8 Black Christmas (1974)

The first of many holiday-themed slasher movies, this movie has a stellar cast. It has Keir Dullea as the man who faced off with HAL in 2001: A Space Odyssey. It even has John Saxon, who would later join another classic. Also see a young Margot Kidder, absolutely killing it in her role as one of several sorority sisters.

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Although lacking in gore, the kills are effective nonetheless. And the phone calls are genuinely disturbing, with their vulgar language and solid delivery. Besides, the film opens with an extended POV shot of the killer, and doesn’t that sound familiar? However, this random murderer is never revealed.

7 Maniac (1980)

This movie, to put it lightly, is just plain sick. Honestly, it doesn’t really assume the characteristics of a typical slasher movie. The entire movie is from the killer’s point of view, removing any sense of mystery. The kills are drawn out, and violent in a dirty way, rather than aiming for entertainment. The protagonist has mother issues, calling back to Psycho, but this film has far less plot or thematic maturity. This is purely an exercise in excess indulgence. And truthfully, patience. However, it is also fascinating for all of these reasons, and Tom Savini’s special effects are astonishing as always. This is exactly the kind of raw sensationalism that would fit in American Horror Story.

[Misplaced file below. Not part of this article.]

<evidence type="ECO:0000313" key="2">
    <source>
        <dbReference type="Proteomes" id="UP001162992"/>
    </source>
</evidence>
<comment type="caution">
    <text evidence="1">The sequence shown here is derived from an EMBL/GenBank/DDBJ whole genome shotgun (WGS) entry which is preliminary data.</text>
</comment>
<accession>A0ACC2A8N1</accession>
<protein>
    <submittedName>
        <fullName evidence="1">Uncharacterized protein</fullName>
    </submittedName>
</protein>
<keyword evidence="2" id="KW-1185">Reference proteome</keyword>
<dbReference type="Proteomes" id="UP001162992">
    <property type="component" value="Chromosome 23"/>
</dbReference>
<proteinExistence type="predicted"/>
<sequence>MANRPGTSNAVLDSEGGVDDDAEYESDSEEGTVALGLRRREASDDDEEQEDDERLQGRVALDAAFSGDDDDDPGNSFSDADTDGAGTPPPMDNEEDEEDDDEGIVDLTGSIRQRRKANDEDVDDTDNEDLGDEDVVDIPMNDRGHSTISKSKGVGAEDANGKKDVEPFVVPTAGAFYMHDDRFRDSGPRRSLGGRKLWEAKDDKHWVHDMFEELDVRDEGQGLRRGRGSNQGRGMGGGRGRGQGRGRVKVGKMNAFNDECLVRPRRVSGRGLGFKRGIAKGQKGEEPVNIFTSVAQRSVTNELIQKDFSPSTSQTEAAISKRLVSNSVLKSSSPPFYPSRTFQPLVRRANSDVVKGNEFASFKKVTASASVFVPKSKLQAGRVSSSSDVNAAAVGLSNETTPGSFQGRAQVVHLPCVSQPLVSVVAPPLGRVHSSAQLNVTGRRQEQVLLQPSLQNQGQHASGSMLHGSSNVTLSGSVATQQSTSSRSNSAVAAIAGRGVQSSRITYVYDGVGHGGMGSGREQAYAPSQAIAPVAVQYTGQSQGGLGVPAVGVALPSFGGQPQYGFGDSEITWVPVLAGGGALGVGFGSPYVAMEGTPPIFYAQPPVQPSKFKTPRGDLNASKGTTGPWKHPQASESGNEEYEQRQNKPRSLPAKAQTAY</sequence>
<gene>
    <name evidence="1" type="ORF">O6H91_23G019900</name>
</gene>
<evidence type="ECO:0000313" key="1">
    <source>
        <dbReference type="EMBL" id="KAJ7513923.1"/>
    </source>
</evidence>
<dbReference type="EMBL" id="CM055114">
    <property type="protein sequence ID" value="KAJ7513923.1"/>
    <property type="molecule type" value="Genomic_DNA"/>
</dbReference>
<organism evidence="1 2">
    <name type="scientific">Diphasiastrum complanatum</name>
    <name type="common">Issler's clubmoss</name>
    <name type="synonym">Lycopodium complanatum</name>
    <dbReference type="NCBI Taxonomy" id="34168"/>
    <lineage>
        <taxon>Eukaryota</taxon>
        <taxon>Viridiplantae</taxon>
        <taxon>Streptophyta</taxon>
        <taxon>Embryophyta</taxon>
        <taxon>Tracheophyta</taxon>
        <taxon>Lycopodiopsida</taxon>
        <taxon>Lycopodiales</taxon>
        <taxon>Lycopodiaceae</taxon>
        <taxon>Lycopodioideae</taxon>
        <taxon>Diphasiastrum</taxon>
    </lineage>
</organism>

6 Just Before Dawn

This selection stands out for a number of reasons, although it has been relatively forgotten, and certainly underestimated. It incorporates more elements of survival than simple murder, and yet conforms to many familiar tropes. Such as an older man warning a group of kids not to head into danger. The difference is presentation, and this movie has incredible atmosphere. The direction is robust, with cinematography that emphasizes the stark and threatening natural environment. Thanks to Terminator composer Brad Fiedel, the score is surprisingly eerie and atypical, utilizing whistles and avoiding jump scares. Just Before Dawn is pretty bleak, bears great performances, and has a truly shocking death at the end. It deserves a wider audience, especially among slasher fans.

5 The Texas Chainsaw Massacre